UK Suggests Holiday Health Tips for Kids

Contact: Amy Gilliam



“One of the best ways to get a child to make a healthy choice is by setting a good example.”

- Dr. Joan Griffith
assistant professor of pediatrics


LEXINGTON, Ky. (Dec. 6, 2004) -- With the holidays just around the corner, many children are faced with the temptation of sweets and foods that don’t always represent the best nutritional choices.

But University of Kentucky experts in nutrition say making the right nutritional and fitness choices should still be a priority, particularly during the holiday season.
Childhood obesity is reaching epidemic proportions in America, according to Maria G. Boosalis, associate professor of clinical nutrition, UK College of Health Sciences. Parents can play a vital role in helping children make healthy selections.

“As a parent, it’s important to model healthy eating behaviors,” Boosalis says. “For example, if the parent never eats fruits and vegetables, it will be very difficult to encourage and/or expect their child do so.”
Experts suggest these simple guidelines for a family’s healthy eating habits:

  • Plan family meals together and use the Food Guide Pyramid as your guide to healthy eating behaviors.
  • Educate children as to where foods fit into the Food Guide Pyramid, what constitutes a “serving,” and the appropriate number of servings they should eat from each food group.
  • Incorporate children into meal preparation; make it fun for them.
  • Sit down and eat together.
  • Increase use of whole grain products such as 100 percent whole wheat bread, whole wheat pastas, and 100 percent brown rice.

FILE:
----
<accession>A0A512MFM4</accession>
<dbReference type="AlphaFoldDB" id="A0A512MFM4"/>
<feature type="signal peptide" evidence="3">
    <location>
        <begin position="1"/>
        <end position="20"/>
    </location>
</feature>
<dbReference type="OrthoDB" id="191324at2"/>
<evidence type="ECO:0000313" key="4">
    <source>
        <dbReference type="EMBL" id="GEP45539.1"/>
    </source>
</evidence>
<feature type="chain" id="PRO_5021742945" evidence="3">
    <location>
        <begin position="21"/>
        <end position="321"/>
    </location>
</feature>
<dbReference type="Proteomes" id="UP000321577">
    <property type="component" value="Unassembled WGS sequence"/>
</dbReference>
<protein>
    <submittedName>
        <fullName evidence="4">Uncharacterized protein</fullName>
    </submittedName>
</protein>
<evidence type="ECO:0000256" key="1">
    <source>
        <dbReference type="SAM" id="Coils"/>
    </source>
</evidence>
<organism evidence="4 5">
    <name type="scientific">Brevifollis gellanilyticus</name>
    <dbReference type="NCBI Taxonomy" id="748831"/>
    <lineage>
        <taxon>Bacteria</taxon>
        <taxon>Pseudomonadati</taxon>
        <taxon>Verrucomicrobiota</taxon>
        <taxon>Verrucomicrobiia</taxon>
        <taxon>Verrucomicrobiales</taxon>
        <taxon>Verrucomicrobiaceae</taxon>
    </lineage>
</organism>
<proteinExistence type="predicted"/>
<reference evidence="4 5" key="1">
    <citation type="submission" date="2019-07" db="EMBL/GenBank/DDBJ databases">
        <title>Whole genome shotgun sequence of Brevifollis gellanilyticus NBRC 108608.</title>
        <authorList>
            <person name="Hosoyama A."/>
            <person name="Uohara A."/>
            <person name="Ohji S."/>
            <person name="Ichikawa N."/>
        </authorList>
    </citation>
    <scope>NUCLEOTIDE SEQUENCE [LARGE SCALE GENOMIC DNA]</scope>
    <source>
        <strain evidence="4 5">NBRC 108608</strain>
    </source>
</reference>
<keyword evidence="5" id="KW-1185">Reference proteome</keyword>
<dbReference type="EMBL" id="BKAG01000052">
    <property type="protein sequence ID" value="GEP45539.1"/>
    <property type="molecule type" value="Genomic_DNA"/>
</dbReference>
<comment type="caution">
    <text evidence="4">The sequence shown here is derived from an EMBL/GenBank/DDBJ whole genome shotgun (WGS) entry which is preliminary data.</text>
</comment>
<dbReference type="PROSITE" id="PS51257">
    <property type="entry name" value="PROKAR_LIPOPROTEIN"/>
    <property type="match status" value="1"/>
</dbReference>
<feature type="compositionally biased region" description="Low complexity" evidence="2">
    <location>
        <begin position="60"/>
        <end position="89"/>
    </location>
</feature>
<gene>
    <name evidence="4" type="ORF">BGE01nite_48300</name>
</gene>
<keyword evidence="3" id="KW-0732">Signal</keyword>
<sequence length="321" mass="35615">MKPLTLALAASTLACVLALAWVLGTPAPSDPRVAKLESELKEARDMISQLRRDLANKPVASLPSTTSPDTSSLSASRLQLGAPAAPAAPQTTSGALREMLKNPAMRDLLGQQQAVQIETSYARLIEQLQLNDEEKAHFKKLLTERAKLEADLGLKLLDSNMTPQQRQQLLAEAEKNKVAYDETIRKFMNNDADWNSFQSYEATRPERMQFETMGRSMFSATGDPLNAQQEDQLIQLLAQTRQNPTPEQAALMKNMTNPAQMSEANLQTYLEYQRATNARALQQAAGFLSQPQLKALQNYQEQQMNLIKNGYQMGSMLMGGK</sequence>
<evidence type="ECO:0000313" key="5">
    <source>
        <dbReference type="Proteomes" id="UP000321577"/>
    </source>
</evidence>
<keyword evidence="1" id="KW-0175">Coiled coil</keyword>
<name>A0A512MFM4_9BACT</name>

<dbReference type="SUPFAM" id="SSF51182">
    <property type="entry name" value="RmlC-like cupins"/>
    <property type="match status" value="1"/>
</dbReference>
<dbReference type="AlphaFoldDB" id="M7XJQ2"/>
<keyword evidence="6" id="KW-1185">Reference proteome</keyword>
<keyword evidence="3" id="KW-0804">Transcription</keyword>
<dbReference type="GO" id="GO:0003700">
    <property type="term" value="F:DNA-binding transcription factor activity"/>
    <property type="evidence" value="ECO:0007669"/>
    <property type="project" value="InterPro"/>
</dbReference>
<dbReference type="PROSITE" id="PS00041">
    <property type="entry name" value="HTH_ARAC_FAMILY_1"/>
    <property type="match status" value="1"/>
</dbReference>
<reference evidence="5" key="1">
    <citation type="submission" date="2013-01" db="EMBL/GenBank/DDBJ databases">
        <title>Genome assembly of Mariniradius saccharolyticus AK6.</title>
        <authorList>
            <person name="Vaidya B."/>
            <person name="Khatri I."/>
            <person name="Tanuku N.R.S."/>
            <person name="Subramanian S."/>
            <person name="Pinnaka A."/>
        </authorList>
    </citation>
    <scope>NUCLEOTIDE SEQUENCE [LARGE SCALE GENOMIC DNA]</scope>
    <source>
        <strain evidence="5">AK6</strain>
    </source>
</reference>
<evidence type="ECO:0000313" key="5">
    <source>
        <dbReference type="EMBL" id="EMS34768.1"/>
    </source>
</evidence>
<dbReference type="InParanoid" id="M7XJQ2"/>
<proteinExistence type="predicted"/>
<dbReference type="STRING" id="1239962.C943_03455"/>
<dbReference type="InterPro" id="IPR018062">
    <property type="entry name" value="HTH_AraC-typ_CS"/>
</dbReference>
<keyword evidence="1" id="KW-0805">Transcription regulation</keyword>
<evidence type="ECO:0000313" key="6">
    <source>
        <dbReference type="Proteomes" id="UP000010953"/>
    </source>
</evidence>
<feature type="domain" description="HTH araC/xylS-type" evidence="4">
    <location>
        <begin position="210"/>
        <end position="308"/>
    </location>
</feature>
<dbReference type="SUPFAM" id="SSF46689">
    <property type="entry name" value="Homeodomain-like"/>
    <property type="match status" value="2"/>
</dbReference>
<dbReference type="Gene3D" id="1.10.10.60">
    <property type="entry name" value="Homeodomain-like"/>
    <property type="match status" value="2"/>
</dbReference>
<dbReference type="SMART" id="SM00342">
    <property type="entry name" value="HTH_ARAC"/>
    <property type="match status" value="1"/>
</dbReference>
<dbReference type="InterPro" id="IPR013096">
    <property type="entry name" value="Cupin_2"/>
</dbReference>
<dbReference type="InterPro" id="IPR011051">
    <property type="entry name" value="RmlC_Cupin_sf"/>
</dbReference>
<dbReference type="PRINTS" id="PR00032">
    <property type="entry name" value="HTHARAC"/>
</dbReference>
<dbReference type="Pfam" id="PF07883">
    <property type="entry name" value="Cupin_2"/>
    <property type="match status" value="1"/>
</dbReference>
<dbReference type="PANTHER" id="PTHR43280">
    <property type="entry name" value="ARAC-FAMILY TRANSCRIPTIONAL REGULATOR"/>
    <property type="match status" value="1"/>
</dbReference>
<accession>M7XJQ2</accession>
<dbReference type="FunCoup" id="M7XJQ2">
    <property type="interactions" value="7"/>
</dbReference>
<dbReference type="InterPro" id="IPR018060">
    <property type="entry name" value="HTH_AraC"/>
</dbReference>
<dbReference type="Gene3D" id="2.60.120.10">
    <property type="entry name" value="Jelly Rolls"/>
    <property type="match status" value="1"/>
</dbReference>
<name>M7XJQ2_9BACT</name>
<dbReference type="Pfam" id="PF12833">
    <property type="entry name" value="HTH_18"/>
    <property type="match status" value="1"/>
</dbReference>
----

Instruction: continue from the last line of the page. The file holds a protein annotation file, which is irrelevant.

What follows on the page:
• Choose lean protein sources, such as chicken, turkey and fish and select low-fat dairy products, including milk and yogurt.

“Encourage your kids to eat a ‘rainbow of different colors,’ especially fruits and vegetables,” Boosalis says. “Make foods into fun sizes and shapes and let kids help with simple preparation. Think of kids incorporating calcium into their diets as putting ‘money in the bank.’ They are putting calcium into their bone bank for future use as well as for their current bone health.”

Another key element is exercise. Children should be physically active 20 to 30 minutes a day, five days a week. “One of the best ways to get a child to make a healthy choice is by setting a good example,” says Dr. Joan Griffith, assistant professor of pediatrics, UK College of Medicine.

Experts suggest implementing an exercise program that will:

  • Encourage social development and parent/child interaction by exercising with a family member or friend and promote a sense of accomplishment, boosting self-esteem.
  • Decrease risk for diabetes, high blood pressure, elevated cholesterol, and sleep apnea.
  • Reduce or maintain body weight, while helping build healthy muscles, bones and joints.
  • Reduce depression and anxiety.

If a child has not been active, start out slowly. That will help in sticking with the routine that will last. It also is important to pick something children like to do and incorporate that into the exercise. For instance, try raking leaves with the child. Then make a pile and jump into them. Another consideration when starting an exercise program with children is variation. One day it could be fun to go for a family walk, and the next day encourage riding a bike.

Safety also is an important factor. Encourage your child to warm up and do some stretching exercises together. For example, take a time out if your child looks nauseated, dizzy, faint, or short of breath.

For more information about holiday nutrition or exercise, visit

Back to Campus News Homepage